On a volcanic island near the kingdom of Hetvia rules Count Dakkar, a benevolent leader and scientist who has eliminated class distinction among the island's inhabitants. Dakkar, his ... See full summary »
In the future, human race sets up colonies on the Moon, when Earth becomes uninhabitable. A madman decides to destroy the Moon colonies with his robots and automated ships and only three people and their robot dog can stop him.
A global war begins in 1940. This war drags out over many decades until most of the people still alive (mostly those born after the war started) do not even know who started it or why. Nothing is being manufactured at all any more and society has broken down into primitive localized communities. In 1966 a great plague wipes out most of what people are left but small numbers still survive. One day a strange aircraft lands at one of these communities and its pilot tells of an organization which is rebuilding civilization and slowly moving across the world re-civilizing these groups of survivors. Great reconstruction takes place over the next few decades and society is once again great and strong. The world's population is now living in underground cities. In the year 2035, on the eve of man's first flight to the moon, a popular uprising against progress (which some people claim has caused the wars of the past) gains support and becomes violent.Written by
Kevin Steinhauer <K.Steinhauer@BoM.GOV.AU>
Despite H.G. Wells' dislike of Fritz Lang and his landmark movie, Metropolis (1927), and Wells' request that William Cameron Menzies avoid patterning his movie after Metropolis (1927), Menzies nonetheless drew a great deal of inspiration from the movie. Menzies admitted that the lengthy montage depicting the transition of the war-torn nineteenth century Everytown to the progressive and rational futuristic city, in particular, owed a huge debt to Metropolis (1927). See more »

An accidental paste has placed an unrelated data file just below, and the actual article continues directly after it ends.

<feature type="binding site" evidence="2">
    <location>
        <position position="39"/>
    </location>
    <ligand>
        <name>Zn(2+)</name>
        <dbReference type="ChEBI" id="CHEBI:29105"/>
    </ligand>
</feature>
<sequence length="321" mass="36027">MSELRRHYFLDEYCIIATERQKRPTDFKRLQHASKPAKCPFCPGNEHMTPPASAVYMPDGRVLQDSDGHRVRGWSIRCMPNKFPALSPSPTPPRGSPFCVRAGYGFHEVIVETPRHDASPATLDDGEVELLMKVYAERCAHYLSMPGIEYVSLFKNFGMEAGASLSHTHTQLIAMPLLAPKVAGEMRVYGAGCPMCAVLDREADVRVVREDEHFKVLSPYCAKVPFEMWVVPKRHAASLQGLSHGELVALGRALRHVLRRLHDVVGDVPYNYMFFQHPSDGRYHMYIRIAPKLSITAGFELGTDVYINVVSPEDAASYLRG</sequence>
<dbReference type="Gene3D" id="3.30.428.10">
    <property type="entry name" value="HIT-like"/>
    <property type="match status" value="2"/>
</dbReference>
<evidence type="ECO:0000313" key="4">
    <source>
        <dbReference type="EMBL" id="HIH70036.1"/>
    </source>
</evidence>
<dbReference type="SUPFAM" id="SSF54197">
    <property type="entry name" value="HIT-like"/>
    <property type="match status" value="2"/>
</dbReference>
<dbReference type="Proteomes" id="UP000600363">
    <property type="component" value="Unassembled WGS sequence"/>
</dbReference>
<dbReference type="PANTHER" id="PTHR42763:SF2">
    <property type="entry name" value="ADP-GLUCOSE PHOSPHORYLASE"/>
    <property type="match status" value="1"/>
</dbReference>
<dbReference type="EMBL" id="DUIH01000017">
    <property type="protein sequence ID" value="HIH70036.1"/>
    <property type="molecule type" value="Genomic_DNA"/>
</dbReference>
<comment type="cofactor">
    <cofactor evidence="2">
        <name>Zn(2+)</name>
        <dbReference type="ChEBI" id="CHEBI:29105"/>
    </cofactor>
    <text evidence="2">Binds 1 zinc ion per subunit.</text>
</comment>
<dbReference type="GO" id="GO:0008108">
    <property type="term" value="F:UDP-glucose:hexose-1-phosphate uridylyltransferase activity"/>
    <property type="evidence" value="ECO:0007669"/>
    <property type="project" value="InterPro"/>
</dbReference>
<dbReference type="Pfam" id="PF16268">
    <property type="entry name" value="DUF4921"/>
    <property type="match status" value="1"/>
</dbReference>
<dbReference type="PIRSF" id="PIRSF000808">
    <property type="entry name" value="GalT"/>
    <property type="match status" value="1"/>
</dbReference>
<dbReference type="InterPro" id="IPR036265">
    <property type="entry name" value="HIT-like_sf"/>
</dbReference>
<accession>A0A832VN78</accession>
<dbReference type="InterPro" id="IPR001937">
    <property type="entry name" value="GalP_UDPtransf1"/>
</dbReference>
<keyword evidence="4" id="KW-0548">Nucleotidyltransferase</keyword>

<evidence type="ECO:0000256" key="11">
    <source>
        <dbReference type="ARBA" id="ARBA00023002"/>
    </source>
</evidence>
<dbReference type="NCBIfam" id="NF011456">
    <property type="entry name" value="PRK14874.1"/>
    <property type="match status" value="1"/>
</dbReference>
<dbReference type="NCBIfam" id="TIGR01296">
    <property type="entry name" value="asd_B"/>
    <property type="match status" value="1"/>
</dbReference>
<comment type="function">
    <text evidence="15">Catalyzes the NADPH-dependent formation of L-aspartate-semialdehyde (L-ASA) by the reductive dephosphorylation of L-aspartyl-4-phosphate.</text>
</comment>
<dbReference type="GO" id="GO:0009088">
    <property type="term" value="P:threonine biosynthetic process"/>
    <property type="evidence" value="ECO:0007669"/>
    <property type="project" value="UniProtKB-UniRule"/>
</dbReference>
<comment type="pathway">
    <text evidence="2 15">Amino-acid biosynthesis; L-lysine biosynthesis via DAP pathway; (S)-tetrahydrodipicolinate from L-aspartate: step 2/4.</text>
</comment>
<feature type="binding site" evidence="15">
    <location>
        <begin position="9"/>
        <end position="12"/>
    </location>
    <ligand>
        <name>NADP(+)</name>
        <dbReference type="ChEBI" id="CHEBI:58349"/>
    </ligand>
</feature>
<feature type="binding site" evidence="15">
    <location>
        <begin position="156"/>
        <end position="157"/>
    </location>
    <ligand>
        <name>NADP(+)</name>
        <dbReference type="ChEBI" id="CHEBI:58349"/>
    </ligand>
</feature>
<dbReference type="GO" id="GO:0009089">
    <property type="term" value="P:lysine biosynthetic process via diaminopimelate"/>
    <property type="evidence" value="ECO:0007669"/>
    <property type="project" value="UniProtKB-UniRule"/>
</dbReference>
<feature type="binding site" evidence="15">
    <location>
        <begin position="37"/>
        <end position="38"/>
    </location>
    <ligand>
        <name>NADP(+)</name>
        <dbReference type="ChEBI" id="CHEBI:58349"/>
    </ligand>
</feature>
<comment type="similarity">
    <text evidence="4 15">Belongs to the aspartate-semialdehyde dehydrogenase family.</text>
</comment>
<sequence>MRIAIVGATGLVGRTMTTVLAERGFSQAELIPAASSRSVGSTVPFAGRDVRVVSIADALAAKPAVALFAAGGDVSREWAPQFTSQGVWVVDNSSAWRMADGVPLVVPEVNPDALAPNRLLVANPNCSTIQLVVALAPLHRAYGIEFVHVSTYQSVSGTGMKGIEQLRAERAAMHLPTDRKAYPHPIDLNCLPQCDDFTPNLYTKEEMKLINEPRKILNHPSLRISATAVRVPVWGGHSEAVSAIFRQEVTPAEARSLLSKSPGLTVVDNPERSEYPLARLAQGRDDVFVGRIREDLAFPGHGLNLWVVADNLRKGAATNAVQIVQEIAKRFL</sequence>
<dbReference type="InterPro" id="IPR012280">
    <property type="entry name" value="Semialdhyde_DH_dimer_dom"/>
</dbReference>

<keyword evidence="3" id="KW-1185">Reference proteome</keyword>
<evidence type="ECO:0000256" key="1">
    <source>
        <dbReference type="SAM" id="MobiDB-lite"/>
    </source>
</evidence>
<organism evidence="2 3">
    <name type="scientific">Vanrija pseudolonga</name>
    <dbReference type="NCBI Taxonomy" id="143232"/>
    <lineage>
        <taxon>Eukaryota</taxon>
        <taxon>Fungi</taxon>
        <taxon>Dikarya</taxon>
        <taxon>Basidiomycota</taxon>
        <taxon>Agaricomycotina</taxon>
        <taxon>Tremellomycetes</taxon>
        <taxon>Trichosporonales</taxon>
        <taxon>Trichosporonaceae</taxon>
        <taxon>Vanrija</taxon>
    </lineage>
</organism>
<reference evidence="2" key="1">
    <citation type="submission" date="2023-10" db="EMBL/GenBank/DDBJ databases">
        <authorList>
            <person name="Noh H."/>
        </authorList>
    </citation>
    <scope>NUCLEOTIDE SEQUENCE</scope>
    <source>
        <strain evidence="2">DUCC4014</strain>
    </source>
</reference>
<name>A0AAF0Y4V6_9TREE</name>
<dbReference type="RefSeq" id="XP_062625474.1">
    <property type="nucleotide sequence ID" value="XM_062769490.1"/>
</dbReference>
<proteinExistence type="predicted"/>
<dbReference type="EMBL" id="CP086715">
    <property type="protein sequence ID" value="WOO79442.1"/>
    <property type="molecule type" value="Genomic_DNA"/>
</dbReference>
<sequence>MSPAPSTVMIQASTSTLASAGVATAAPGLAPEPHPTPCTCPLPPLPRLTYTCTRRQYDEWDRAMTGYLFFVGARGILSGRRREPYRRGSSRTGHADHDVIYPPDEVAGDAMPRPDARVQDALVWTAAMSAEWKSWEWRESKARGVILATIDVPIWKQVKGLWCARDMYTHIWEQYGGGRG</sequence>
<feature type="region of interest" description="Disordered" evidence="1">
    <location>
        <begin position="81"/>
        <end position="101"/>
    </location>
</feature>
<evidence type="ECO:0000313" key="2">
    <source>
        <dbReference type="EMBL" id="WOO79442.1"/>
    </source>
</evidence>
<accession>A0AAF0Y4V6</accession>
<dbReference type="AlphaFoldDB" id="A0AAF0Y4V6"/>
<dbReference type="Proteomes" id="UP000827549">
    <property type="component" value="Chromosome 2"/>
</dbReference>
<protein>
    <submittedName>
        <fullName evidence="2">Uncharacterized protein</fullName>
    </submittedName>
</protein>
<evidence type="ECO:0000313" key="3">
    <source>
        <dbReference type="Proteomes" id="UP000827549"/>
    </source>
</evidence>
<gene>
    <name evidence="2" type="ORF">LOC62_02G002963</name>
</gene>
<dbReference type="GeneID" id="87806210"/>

In Everytown in 1970 industrial production has ceased, but the Boss's men are still able to go into battle against the Hill People with firearms, including machine guns, which couldn't be used without an industrial infrastructure to produce ammunition for them. See more »
If scientists behaved in a way that H.G. Wells was confident they would in the future, history wouldn't quite have turned out the way it did in Things To Come. Were almost 80 years past the point that Wells wrote The Shape Of Things To Come on which this film is based and no closer to the world he describes than before, in some ways farther away.
Though such well known players as Raymond Massey, Ralph Richardson, and Cedric Hardwicke are in the cast, they're more caricatures than real characters. It's the main weakness with the film, it's devoted to Wells's philosophy of science will solve all problems and the rest of us are backward fools.
Massey's characters, two generations of the same family holds that supremely optimistic view. Cedric Hardwicke is a skeptic who feels man is rushing too far forward. And Ralph Richardson is a warlord arisen from the destruction of another Thirty Years War fought with modern weapons. By the way as the atomic bomb had not been invented, poison gas was deemed to be weapon that almost destroys mankind.
According to Wells, science and conquest can never mix. Scientists as a group are far too above the world of politics to engage in such things. In Wells's lifetime scientists certainly fled the rightwing fascistic governments of Hitler and Mussolini. Those same folks however in order to defeat them, subordinated themselves to the Allies and fashioned the atomic weapons that ushered in the modern age. If they behaved as Wells would have liked them to, someone like Albert Einstein would have headed a junta of scientists who would have established a new order after World War II.
Wells got it wrong both in time and in development. He apparently never envisioned the computer as well as atomic power. Computer programmers are far more likely to be our rulers in a brave new world than scientists at the moment. Still Things To Come, aided by the direction of William Cameron Menzies and the sets created offer an interesting glimpse into the mind of H.G. Wells, certainly a respected thinker of his time though he didn't quite get right the shape of Things To Come.
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